After being closed to the public for nearly a year, some Denver public libraries are again open, including the Rodolfo “Corky” Gonzales Library near Federal and Colfax. The first group of libraries reopened on March 9th as the first part of their phased reopening plan. “We are delighted to begin to reopen our locations to the public,”said Michelle Jeske, city librarian. “Our teams have been working hard behind the scenes to determine a safe way to provide the community with access to our spaces and resources.”
Other locations, including the Woodbury and Smiley Branches in NW Denver, remain closed to browsing but are still offering curbside pickup. Smiley has also been undergoing renovations (more on that in our next issue) and the city hopes to reopen it as soon as work is completed. Denver public libraries are also continuing their expanded online programming for the time being.
As locations reopen, they ask anyone who is not feeling well to stay home.Libraries will be enforcing social distancing and requiring all guests over the age of three to wear a mask when inside. For more information, visit denverlibrary.org. You can also call the Gonzales branch at (720) 865-2370.
Meanwhile, Denver’s recreation centers are planning their own phased reopenings soon. Some rec centers are planning on opening in May, offering access to cardio and weight training areas by reservation only. Like libraries, reopening may look different at different locations; some rec centers are planning both indoor and outdoor activities at a reduced capacity, including Highland in May and potentially Rude in June. A welcomed update for many parents is that eight pools should be opening this summer, including Berkeley (at Scheitler) and Globeville-Argo. Denver kept all pools shut during the summer of 2020. Scheitler is currently scheduled to fully open in August.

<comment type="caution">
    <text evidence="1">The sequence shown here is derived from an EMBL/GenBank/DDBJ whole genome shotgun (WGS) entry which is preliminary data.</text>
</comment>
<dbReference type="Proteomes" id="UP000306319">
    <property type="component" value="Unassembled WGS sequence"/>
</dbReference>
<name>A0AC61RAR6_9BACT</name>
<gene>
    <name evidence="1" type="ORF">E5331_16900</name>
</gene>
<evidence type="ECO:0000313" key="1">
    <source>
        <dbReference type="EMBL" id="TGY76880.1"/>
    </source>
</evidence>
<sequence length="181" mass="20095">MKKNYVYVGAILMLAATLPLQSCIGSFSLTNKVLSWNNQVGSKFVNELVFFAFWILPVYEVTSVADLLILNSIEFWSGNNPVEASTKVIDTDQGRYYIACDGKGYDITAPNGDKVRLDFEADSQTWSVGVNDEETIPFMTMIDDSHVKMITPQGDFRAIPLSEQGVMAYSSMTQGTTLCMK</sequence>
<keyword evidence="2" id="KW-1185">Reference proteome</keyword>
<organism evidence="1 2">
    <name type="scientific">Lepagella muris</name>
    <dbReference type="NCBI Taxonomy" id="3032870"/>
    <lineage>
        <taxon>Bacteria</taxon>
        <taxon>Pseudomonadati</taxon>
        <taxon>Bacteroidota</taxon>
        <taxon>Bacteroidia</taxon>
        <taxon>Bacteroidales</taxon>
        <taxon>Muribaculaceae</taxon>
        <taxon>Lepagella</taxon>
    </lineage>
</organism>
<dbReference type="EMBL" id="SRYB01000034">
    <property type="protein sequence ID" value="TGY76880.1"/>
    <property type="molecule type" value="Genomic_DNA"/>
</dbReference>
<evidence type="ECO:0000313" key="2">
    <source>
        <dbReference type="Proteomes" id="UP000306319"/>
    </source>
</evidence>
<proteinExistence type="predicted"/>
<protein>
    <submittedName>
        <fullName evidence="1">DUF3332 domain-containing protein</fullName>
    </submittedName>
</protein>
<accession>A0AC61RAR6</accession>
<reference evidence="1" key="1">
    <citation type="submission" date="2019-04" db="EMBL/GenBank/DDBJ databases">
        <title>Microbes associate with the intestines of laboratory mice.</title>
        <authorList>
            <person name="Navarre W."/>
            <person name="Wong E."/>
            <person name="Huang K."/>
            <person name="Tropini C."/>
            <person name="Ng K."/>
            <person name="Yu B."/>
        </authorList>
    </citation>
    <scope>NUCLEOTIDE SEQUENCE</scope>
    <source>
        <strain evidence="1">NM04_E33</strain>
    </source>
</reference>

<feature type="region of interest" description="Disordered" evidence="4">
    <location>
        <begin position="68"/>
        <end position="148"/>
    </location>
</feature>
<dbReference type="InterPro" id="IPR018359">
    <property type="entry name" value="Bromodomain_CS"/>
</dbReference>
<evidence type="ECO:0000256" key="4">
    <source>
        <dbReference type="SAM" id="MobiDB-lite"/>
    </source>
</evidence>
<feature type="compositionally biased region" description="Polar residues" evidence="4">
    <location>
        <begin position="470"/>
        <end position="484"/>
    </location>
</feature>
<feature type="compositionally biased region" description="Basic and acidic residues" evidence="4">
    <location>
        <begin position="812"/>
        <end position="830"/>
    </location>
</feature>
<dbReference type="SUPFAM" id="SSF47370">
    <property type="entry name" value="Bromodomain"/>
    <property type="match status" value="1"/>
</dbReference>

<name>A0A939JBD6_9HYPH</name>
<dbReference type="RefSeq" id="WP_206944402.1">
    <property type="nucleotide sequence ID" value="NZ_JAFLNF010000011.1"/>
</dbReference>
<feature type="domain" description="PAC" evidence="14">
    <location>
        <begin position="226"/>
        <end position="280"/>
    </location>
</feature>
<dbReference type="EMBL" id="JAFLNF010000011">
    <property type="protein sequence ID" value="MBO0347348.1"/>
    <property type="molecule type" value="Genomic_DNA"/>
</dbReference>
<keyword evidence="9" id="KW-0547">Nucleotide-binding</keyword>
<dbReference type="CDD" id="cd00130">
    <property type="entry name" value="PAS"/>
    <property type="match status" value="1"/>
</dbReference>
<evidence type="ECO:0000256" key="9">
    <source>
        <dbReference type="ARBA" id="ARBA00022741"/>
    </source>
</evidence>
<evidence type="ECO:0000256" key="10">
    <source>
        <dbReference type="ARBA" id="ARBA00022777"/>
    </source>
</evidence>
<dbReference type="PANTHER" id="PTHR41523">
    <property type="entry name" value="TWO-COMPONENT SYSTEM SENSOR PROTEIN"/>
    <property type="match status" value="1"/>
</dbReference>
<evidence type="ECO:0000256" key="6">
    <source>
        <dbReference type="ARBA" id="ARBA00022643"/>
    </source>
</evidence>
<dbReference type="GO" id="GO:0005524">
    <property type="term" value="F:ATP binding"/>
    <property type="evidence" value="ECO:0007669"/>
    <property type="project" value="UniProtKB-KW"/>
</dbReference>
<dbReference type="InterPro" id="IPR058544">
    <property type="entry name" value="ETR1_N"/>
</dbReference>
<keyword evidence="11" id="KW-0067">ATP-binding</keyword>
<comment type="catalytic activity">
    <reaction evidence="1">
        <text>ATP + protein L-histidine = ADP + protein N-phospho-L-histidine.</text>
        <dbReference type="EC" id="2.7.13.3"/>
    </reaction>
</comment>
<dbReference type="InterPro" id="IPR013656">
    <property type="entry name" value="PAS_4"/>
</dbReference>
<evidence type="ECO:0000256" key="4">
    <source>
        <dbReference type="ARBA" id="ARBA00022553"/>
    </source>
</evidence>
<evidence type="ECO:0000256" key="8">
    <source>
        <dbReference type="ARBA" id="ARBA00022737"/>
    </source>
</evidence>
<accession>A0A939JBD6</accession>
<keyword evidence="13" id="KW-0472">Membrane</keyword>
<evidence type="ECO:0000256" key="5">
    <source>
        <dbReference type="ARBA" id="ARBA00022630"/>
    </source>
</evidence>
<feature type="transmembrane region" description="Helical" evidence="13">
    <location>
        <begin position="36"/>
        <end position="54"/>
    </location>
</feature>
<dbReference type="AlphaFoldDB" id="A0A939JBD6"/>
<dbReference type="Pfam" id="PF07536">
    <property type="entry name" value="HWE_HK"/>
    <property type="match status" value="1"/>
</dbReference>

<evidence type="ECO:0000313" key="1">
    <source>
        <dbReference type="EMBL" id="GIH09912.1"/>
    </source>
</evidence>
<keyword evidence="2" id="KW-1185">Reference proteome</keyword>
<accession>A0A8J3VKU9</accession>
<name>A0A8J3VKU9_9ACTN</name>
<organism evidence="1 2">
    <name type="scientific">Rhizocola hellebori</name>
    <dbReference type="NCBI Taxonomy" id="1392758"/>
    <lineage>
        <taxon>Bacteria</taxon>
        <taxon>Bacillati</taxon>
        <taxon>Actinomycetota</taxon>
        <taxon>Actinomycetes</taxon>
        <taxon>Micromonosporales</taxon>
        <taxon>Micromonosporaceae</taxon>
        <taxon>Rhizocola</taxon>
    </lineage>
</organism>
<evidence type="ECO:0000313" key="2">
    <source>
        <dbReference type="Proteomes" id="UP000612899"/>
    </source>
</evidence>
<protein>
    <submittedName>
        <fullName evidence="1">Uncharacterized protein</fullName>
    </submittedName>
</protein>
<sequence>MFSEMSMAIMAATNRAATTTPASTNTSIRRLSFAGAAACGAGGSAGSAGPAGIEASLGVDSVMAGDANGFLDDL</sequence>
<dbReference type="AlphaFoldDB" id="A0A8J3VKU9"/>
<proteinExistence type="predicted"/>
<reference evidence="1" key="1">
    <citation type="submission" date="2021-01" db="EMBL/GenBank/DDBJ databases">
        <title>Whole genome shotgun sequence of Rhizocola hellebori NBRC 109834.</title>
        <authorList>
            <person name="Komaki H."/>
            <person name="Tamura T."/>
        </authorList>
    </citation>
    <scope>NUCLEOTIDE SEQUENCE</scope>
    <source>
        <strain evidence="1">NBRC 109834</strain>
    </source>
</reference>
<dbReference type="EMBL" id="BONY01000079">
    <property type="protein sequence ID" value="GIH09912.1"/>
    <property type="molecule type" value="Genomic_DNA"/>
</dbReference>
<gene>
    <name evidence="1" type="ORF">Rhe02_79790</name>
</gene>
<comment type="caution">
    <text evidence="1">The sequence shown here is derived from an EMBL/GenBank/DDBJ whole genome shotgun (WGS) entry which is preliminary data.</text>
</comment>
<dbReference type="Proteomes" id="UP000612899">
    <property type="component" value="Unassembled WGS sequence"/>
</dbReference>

Some fulltime rec center staff were redeployed to other departments last year, helping with COVID testing sites, staffing learning centers for DPS students who couldn’t study from home, and working on other projects as needed; most of them will now transition back. Since many employees are seasonal and did not work last year, the city will have to hire and (re)train enough employees to operate the facilities, so anyone interested in season work should keep an eye out for job postings.
Like the libraries, Denver rec centers are also continuing their expanded online programing for the time being and the public is encouraged to take advantage of online classes.
Officials were quick to add that all reopening plans are contingent upon CDC guidance, CDPHE public health orders, and other regulations. In order for the city to continue to reopen, the public is reminded to continue to wear a mask when in public, continue social distancing, and otherwise take precautions to keep Denver’s COVID-19 infection rate from climbing. For more information on rec center reopenings as it becomes available, visit denvergov.org/Recreation.